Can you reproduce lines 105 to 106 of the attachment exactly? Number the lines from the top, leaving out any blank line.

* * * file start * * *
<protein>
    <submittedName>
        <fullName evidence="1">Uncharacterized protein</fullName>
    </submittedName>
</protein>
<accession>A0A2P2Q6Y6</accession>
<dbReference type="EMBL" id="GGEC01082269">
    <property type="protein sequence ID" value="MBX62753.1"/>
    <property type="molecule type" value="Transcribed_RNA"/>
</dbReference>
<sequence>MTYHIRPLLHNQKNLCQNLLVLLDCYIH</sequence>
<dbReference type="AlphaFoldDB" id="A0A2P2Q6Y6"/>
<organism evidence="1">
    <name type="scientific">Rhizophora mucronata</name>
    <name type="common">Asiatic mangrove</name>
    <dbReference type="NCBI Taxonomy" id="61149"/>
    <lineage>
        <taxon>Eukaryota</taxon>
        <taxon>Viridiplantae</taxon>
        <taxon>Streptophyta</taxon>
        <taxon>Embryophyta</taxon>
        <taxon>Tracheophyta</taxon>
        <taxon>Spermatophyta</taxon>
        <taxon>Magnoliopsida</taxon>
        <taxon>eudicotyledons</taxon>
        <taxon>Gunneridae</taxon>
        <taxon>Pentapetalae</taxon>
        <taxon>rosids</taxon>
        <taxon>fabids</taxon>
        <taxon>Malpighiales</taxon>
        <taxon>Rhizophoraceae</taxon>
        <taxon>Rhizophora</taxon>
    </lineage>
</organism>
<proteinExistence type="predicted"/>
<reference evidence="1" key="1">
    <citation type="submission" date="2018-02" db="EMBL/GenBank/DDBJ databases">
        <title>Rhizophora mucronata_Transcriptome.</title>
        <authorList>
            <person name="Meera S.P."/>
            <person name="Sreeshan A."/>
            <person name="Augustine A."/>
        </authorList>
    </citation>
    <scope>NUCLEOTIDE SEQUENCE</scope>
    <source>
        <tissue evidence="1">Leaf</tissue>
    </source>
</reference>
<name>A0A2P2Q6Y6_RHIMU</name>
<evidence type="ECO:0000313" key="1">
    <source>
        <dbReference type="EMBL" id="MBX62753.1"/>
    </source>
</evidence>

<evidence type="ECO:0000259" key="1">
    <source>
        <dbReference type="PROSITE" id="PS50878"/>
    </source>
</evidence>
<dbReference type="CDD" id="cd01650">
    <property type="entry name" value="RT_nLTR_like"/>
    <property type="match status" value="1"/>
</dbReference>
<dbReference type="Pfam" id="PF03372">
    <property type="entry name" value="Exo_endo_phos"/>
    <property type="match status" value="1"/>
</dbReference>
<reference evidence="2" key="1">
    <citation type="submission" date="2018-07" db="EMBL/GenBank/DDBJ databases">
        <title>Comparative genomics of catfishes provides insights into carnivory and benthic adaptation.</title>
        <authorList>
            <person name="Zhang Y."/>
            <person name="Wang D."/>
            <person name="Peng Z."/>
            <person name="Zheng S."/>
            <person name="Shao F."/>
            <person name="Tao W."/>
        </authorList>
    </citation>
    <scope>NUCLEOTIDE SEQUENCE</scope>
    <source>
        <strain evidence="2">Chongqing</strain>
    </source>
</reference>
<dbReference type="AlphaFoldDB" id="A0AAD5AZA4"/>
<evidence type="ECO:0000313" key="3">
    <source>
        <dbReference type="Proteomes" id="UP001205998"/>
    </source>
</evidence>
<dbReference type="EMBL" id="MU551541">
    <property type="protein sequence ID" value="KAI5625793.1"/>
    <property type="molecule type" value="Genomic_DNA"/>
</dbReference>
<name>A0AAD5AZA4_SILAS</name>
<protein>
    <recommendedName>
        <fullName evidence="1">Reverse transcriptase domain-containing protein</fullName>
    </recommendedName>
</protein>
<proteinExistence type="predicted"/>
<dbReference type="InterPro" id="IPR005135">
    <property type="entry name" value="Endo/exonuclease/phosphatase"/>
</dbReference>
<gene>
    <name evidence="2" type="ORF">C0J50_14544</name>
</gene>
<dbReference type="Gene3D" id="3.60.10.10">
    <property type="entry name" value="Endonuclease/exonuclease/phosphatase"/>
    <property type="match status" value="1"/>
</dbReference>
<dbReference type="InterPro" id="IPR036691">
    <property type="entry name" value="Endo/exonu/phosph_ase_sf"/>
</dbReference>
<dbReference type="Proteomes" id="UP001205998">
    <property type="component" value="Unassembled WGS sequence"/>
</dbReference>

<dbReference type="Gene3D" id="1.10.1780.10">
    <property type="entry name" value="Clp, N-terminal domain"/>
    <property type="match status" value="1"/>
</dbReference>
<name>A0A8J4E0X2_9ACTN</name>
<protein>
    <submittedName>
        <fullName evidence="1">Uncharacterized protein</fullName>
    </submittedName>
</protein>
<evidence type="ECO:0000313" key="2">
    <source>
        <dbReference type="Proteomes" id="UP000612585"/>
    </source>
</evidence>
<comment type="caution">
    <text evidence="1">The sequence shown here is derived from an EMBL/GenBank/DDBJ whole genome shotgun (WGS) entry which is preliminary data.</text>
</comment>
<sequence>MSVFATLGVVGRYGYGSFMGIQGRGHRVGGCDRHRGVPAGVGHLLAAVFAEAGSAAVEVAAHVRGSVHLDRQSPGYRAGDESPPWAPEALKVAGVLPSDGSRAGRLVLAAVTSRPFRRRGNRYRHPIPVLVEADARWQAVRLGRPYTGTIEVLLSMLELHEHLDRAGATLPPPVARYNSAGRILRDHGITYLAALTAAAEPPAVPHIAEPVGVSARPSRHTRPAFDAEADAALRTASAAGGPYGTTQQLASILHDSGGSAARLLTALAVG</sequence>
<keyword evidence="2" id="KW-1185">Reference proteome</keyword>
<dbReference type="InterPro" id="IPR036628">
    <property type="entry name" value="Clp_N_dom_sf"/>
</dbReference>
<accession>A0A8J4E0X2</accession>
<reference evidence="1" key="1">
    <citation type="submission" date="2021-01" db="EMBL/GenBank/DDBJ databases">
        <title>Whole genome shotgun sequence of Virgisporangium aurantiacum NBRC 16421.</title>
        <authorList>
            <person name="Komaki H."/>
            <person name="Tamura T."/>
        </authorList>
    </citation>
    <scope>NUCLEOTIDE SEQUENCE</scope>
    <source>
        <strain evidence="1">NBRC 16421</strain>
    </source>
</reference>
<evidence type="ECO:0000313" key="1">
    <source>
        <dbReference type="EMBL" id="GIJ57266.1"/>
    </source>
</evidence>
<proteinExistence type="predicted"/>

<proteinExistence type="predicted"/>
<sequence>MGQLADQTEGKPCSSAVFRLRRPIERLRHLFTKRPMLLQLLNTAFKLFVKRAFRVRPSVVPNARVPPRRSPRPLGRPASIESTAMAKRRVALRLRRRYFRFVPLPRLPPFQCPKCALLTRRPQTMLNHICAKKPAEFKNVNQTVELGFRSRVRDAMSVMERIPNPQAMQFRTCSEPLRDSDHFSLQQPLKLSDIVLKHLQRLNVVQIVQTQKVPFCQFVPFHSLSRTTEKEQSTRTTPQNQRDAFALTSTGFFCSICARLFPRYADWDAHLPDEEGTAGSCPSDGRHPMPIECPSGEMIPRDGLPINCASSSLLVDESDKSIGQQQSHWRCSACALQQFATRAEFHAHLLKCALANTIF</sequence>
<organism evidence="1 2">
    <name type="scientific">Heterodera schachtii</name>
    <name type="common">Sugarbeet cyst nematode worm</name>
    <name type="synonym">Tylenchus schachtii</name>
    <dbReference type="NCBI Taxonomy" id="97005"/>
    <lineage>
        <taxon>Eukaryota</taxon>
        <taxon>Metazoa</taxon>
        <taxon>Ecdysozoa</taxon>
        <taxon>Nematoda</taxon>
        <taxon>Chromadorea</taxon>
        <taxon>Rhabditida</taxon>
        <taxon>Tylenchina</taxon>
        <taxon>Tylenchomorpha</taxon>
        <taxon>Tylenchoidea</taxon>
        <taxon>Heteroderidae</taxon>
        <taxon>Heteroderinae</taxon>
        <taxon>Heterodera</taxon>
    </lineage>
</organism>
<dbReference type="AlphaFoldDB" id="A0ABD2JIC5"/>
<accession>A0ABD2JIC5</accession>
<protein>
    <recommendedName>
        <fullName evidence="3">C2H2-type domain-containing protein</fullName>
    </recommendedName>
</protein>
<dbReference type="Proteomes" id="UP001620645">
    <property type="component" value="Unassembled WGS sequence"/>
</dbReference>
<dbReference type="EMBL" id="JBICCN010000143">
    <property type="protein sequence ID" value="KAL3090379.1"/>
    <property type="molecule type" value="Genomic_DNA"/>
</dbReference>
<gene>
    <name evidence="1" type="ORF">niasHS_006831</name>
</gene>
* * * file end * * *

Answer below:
</dbReference>
<gene>